There is no standard classroom that is perfectly mapped out for us containing everything we need. We take our time curating materials, along with hitting up every garage sale to find the perfect classroom resource. Whether we're hoarders or throwers, every teacher has those specific items they can't
From the perfect coffee cup or roll of duct tape, we all have our go-to favorite resources, these things just seem to make our teaching life click. I've teamed up with the bloggers over at Upper Elementary Snapshots sharing my Classroom Must Haves. In fact, I can't "picture" myself teaching without them! So, will they match up with yours? Make sure you collect our "Must Have" freebies and enter our Giveaway at the bottom of this post!
This is a my ratchet set. It is my best friend. We've taken apart and put together so many wonderful things at school. From dissecting a computers, to raising tables and lowering chairs--this little buddy has been with me a long time. This ratchet set is used at least once a week to fix a problem.
I hate having to rely on the custodial staff. They're busy enough, which is why this guy comes in handy. It is an absolute classroom must have. Just to be clear, I don't teach with this, but I have used it with students for teaching moments.
In school we have parts and materials that can be brand new to fifty years old, meaning that assembly (or unassembling) isn't an exact science. Let's be clear--this is not a tool box (but you should have one of those too). It can screw/unscrew with more than 50 attachments--which is something, considering we have rounds out screws, rounded bolts, and school furniture older than my grandma.
And if you needed more convincing: This is one of the best tool for putting together items from IKEA or Target. Think about that shelving.
If you're looking to get one like this, I'd highly suggest checking out this Ratchet Screwdriver SKIL set at Amazon. This one is a little smaller (mine has since been discontinued), but contains all the essential elements and options to become your best friend. Tim the Toolman would be proud (mid-90's reference).
I don't care what read aloud you have or how big your classroom library is. If you don't have the a Calvin & Hobbes book, you are doing your students an injustice. That's right, and injustice. These books are literary staples. They are a must have.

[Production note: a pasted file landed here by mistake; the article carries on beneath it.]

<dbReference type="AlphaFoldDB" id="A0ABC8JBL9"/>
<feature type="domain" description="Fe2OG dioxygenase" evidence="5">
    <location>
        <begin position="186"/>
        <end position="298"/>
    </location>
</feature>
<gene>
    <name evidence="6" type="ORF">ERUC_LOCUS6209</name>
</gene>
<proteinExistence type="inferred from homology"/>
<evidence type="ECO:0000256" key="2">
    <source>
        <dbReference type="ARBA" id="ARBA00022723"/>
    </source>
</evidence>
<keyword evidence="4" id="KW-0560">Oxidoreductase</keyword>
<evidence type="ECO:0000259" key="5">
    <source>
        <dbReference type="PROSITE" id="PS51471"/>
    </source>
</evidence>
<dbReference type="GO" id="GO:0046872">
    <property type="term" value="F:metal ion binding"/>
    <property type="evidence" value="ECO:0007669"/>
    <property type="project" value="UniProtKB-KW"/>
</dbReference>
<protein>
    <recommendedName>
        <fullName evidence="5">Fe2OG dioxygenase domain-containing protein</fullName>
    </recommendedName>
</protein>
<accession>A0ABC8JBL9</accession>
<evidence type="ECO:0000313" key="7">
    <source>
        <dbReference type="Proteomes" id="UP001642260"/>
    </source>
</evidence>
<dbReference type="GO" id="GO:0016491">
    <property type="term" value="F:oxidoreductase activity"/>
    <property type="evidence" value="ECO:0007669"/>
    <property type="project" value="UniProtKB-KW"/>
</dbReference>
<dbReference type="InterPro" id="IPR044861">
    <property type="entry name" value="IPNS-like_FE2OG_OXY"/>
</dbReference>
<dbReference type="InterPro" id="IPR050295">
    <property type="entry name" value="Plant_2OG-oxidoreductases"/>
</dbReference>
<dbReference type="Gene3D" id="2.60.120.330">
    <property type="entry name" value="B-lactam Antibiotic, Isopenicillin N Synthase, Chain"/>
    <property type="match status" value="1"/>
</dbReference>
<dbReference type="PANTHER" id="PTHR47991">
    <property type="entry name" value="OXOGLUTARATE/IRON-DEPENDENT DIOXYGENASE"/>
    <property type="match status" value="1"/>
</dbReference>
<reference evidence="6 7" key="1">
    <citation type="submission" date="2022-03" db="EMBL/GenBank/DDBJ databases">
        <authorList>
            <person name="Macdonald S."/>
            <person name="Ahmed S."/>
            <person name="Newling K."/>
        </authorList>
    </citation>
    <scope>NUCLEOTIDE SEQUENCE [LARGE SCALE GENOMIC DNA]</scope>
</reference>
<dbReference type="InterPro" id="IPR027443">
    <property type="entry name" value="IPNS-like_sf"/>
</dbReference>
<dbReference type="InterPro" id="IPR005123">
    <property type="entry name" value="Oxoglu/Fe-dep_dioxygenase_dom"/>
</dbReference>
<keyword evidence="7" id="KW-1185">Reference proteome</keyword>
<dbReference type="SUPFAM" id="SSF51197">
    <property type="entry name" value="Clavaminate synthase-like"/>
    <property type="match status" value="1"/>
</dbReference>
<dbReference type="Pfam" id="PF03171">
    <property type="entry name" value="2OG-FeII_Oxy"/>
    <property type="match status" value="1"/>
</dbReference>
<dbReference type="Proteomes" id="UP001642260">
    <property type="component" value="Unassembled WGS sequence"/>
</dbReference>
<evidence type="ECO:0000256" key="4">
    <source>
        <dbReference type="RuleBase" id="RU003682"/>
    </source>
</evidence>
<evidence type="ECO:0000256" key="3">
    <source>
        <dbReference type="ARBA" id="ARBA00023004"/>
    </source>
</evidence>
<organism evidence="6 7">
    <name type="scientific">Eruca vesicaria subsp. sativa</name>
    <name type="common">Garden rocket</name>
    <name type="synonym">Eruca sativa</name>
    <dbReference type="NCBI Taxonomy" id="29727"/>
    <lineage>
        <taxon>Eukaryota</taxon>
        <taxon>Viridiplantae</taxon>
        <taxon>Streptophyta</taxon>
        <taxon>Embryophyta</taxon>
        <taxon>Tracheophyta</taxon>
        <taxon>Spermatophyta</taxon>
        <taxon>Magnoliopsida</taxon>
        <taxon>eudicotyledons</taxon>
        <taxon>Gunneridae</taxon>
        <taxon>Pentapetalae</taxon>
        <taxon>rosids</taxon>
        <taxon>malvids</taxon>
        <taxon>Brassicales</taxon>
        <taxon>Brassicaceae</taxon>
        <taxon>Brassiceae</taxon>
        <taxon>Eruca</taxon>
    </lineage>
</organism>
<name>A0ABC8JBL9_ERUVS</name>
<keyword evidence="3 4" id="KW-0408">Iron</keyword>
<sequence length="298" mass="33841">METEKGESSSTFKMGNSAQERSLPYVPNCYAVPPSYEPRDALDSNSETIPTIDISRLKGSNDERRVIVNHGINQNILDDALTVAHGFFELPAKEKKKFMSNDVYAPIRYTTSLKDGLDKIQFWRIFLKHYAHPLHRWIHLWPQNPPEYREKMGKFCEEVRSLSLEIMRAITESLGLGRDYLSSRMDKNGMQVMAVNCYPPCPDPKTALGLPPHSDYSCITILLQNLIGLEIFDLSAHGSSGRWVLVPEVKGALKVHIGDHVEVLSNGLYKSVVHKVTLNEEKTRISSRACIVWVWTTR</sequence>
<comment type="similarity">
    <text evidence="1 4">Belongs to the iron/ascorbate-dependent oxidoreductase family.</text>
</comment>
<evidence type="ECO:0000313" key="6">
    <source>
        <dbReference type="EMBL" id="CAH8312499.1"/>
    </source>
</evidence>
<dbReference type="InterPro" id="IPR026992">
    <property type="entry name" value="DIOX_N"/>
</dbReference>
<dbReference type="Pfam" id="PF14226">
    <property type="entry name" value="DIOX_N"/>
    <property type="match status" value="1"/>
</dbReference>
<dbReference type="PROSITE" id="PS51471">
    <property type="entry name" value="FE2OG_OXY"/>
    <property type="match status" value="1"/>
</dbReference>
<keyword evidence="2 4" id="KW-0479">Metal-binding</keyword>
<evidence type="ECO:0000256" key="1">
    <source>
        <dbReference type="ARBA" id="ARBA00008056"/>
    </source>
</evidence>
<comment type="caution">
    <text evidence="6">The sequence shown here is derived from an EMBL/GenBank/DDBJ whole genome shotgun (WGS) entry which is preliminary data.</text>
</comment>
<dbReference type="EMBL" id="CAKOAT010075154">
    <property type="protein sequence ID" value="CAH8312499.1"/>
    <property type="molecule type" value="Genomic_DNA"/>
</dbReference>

It's a bit tough to convey all my feelings for Calvin & Hobbes. Bill Watterson created a safe place for creativity, imagination, and unlimited possibilities for kids and adults in his stories and characters. And as educators it's our responsibility to give kids a chance to get lost in those ideas, and maybe find their own stuffed tiger.
My must have resource my class is Zoo Design. My inner child is coming out, as a kid all I ever wanted to do was be a zookeeper. It didn't happen. Instead, I'm a teacher. Zoo Design is framed around having students apply area and perimeter skills to build their own zoo, but it is much more, as students must make key decisions while problem solving to complete the project.
I started by designing two levels that can easily and immediately be differentiated BUT the PBL activity looks exactly the same to all. This helps with my resource students who work at different levels, but don't want to stick out. Besides applying math skills and using a project based learning approach, this resource allows me to gauge how well students can create, imagine, and be inventive. I can see their strengths true strengths also, which don't always come out on the tests. Find ZOO DESIGN, Area and Perimeter here.
You, my friend, have made it all the way to (possibly) my favorite resource. The power of being a good friend is critical, that's why I love my How To Be A Friend poster set. This'll be the third year to hang it from my wall, which means more time to discuss how and why to be a good friend.
Make sure you grab your yourself a copy for your classroom. You can see it on my wall (above). I like to put it low enough so students see it at eye level. Find it here or click the image below.
|This is just a miniature version I've scaled down.|